The automatic and objective medical diagnostic model can be valuable to achieve early cancer detection, and thus reducing the mortality rate. In this paper, we propose a highly efficient multi-level malignant tissue detection through the designed adversarial CAC-UNet. A patch-level model with a pre-prediction strategy and a malignancy area guided label smoothing is adopted to remove the negative WSIs, with which to lower the risk of false positive detection. For the selected key patches by multi-model ensemble, an adversarial context-aware and appearance consistency UNet (CAC-UNet) is designed to achieve robust segmentation. In CAC-UNet, mirror designed discriminators are able to seamlessly fuse the whole feature maps of the skillfully designed powerful backbone network without any information loss. Besides, a mask prior is further added to guide the accurate segmentation mask prediction through an extra mask-domain discriminator. The proposed scheme achieves the best results in MICCAI DigestPath2019 challenge on colonoscopy tissue segmentation and classification task. The full implementation details and the trained models are available at https://github.com/Raykoooo/CAC-UNet.
Lung cancer follow-up is a complex, error prone, and time consuming task for clinical radiologists. Several lung CT scan images taken at different time points of a given patient need to be individually inspected, looking for possible cancerogenous nodules. Radiologists mainly focus their attention in nodule size, density, and growth to assess the existence of malignancy. In this study, we present a novel method based on a 3D siamese neural network, for the re-identification of nodules in a pair of CT scans of the same patient without the need for image registration. The network was integrated into a two-stage automatic pipeline to detect, match, and predict nodule growth given pairs of CT scans. Results on an independent test set reported a nodule detection sensitivity of 94.7%, an accuracy for temporal nodule matching of 88.8%, and a sensitivity of 92.0% with a precision of 88.4% for nodule growth detection.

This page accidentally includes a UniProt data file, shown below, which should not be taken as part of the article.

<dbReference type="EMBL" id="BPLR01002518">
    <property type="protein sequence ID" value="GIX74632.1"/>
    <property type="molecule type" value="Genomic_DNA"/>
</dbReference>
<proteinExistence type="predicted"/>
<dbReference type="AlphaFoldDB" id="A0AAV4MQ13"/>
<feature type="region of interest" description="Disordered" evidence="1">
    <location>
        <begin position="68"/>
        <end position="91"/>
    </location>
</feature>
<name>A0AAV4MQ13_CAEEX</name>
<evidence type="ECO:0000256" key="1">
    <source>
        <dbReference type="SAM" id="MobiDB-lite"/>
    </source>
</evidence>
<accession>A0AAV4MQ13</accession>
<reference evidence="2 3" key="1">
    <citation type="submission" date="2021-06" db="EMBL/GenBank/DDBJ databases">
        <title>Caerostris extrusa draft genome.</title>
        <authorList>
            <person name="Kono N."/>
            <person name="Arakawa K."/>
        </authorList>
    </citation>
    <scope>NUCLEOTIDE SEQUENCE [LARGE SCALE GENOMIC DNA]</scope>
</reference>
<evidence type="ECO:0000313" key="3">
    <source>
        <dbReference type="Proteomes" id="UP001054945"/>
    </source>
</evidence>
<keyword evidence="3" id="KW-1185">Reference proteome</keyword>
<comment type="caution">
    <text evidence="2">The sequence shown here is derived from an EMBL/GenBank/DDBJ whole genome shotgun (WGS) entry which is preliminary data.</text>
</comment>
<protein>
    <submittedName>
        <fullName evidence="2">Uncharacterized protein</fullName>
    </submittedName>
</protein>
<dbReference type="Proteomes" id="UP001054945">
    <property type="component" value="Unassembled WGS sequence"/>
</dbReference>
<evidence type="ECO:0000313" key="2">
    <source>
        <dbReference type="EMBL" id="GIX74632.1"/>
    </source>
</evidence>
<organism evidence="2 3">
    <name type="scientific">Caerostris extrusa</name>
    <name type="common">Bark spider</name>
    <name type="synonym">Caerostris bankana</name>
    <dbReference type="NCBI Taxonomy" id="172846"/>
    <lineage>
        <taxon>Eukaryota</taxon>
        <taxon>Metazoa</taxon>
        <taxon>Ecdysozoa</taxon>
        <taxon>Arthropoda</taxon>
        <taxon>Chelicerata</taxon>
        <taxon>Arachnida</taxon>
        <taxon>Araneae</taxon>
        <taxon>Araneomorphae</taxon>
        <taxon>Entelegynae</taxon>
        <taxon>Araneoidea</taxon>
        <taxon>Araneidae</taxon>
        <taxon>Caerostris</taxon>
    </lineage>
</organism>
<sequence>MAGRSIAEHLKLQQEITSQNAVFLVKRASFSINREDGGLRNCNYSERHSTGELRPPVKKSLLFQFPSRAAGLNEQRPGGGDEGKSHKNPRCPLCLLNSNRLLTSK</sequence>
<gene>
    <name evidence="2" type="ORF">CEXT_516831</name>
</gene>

Early detection of lung nodules with computed tomography (CT) is critical for the longer survival of lung cancer patients and better quality of life. Computer-aided detection/diagnosis (CAD) is proven valuable as a second or concurrent reader in this context. However, accurate detection of lung nodules remains a challenge for such CAD systems and even radiologists due to not only the variability in size, location, and appearance of lung nodules but also the complexity of lung structures. This leads to a high false-positive rate with CAD, compromising its clinical efficacy. Motivated by recent computer vision techniques, here we present a self-supervised region-based 3D transformer model to identify lung nodules among a set of candidate regions. Specifically, a 3D vision transformer (ViT) is developed that divides a CT image volume into a sequence of non-overlap cubes, extracts embedding features from each cube with an embedding layer, and analyzes all embedding features with a self-attention mechanism for the prediction. To effectively train the transformer model on a relatively small dataset, the region-based contrastive learning method is used to boost the performance by pre-training the 3D transformer with public CT images. Our experiments show that the proposed method can significantly improve the performance of lung nodule screening in comparison with the commonly used 3D convolutional neural networks.
Early detection of skin cancers like melanoma is crucial to ensure high chances of survival for patients. Clinical application of Deep Learning (DL)-based Decision Support Systems (DSS) for skin cancer screening has the potential to improve the quality of patient care. The majority of work in the medical AI community focuses on a diagnosis setting that is mainly relevant for autonomous operation. Practical decision support should, however, go beyond plain diagnosis and provide explanations. This paper provides an overview of works towards explainable, DL-based decision support in medical applications with the example of skin cancer diagnosis from clinical, dermoscopic and histopathologic images. Analysis reveals that comparably little attention is payed to the explanation of histopathologic skin images and that current work is dominated by visual relevance maps as well as dermoscopic feature identification. We conclude that future work should focus on meeting the stakeholder's cognitive concepts, providing exhaustive explanations that combine global and local approaches and leverage diverse modalities. Moreover, the possibility to intervene and guide models in case of misbehaviour is identified as a major step towards successful deployment of AI as DL-based DSS and beyond.